Any framework is better than none, but there is likely a method that fits your personality. You might choose Eisenhower (assigning work into one of four prioritization categories) or Pomodor (working in 35-minute chunks followed by short breaks) -- or a combination of both! The "Getting Things Done" methodology is also quite effective.
79. Use a time-tracker
Whether your client requires it or not, a simple stop watch-type app can be a huge efficiency saver. You'll stay more focused and feel accomplished seeing all that you've done in the day. A tool such as Toggl will do this while making client reporting a time-based billing a cinch!
Try Bonsai's freelance time tracking solution to optimize your workflow.
80. Use your calendar app as a todo list
You are already putting everything on a calendar, right? Fill it in with to-do items, as well, and you won't have to look two places to find out how to prioritize your day. It's also easier to find time between set appointments for the things that matter most
Finance & paperwork
81. Accept various forms of payment
Your invoice should clearly state how you prefer to be paid, but anticipate that some will want to pay with a credit card, cash, check or wire transfer. Third party payment processors (such as PayPal or Stripe) make it possible to accept most payment types.
82. Always get a down payment
Working on any project before payment is a no-no, and an initial deposit shows clients you mean business. Standard down payment is 30% for creative freelancers, although you are always welcome to require up to 50%.
83. Always send a contract
A contract protects you from more than just payment issues. Intellectual property rights, confidentiality, and non-compete clauses are all real contract considerations that even free projects should address.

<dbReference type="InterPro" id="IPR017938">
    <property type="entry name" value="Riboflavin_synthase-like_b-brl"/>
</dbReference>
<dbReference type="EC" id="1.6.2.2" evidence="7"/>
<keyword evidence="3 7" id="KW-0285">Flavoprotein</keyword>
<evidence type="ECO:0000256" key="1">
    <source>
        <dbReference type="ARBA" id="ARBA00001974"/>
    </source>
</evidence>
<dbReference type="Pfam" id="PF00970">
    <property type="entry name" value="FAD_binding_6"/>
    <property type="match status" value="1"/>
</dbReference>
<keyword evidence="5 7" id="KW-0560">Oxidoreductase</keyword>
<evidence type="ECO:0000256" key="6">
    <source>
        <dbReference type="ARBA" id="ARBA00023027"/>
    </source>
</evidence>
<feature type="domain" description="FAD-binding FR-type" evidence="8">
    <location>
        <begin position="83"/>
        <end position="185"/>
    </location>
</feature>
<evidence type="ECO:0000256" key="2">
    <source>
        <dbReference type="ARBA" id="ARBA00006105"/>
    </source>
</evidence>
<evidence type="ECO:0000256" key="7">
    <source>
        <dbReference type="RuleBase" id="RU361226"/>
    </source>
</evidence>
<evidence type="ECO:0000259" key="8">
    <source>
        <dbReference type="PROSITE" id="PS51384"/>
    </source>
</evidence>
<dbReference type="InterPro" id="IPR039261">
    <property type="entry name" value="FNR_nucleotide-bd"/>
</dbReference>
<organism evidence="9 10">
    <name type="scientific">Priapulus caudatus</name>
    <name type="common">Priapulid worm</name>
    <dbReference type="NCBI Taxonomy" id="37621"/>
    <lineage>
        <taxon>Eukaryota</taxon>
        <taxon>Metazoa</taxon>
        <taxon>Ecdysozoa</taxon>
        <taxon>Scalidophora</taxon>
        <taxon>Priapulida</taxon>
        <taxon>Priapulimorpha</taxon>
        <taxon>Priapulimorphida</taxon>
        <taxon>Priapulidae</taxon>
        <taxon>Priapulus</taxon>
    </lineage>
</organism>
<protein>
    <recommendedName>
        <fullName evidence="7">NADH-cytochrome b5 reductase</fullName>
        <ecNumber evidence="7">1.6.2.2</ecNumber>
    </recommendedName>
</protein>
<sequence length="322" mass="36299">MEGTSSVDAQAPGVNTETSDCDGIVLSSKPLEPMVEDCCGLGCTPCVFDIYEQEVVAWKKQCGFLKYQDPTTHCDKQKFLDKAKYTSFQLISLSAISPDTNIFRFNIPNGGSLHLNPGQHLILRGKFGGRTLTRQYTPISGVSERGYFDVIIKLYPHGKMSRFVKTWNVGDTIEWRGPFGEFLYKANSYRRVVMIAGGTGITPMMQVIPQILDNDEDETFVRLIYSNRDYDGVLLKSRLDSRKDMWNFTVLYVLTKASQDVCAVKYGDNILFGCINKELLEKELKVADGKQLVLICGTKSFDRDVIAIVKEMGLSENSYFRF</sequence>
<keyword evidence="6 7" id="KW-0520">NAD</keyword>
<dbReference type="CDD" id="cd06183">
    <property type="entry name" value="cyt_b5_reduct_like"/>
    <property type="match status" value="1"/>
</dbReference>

84. Automate your invoice reminders
Don't let cash flow suffer because you forgot to send an invoice or didn't have time to collect. An automatic invoice system leaves accounts receivable issues off your plate.
Use Bonsai's freelance invoices to make sure you get paid on time.
85. Build your own financial forecast
It won't take long for you to figure out that there are highs and lows in any freelance business. Budget for the uncertainty by laying out a clear plan for expenses, and ensure your income goals more than cover it. Be sure to account for seasonal dips, a well.
86. Charge fees for late payments
Set the expectations up front, usually through your contract, that you will not tolerate tardy payments. Sometimes, a modest fee is all a client will need to prioritize your payment first!
87. Consider incorporating
Not all freelancers will need to move away from being a sole proprietor, but forming a corporation has its advantages. In addition to providing some liability protection, it may show potential clients that you truly do mean business!
88. Delegate your bookkeeping
Smart freelancers stick to what they know and leave others to handle the administrative work. Keep your money matters tidy with a tool like Bench and use your time for your freelance work.
89. Diversify your sources of income
You should never look to the same group of clients for your work. Change-up your networking and prospecting to include a good mix of large vs. small companies and online vs. off-line businesses. This is especially helpful when you start getting referrals from happy customers.